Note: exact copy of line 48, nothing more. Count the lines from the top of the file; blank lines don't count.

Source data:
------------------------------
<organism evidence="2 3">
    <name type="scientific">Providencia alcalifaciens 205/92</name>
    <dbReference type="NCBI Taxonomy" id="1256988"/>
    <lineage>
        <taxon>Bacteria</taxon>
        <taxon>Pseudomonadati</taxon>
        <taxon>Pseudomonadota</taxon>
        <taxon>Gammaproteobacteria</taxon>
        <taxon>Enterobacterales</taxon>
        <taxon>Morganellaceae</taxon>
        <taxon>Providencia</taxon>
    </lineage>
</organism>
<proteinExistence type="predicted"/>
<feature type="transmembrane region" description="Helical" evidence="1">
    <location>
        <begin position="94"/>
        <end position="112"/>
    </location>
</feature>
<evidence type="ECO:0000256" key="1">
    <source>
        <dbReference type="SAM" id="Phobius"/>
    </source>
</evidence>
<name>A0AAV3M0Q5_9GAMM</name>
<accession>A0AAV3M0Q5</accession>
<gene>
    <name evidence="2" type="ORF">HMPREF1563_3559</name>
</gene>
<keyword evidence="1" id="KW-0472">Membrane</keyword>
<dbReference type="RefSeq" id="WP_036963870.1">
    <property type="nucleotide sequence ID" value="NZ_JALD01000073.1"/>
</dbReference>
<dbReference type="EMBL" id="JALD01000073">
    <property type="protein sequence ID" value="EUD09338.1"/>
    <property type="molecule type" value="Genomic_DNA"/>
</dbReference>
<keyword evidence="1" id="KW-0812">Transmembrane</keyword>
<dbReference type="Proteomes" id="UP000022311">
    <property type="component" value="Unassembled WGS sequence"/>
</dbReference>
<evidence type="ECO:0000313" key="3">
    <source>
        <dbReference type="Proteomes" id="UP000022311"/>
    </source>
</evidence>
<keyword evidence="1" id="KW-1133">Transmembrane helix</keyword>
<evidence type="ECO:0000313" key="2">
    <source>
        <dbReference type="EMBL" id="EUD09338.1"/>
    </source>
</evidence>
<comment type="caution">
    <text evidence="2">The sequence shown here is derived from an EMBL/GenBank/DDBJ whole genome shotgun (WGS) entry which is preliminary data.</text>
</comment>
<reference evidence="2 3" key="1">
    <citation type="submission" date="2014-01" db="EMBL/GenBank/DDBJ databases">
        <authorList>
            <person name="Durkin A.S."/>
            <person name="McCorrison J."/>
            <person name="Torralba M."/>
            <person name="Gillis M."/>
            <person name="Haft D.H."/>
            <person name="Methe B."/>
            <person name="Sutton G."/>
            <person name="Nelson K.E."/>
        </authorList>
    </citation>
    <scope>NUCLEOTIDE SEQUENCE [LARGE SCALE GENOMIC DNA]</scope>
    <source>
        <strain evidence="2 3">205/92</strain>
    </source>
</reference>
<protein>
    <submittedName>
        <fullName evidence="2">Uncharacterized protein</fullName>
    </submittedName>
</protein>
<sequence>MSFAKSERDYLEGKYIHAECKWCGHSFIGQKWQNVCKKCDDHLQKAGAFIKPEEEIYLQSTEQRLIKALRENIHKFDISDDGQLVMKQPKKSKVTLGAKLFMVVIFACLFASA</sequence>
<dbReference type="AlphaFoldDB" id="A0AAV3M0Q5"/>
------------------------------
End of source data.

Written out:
<keyword evidence="1" id="KW-1133">Transmembrane helix</keyword>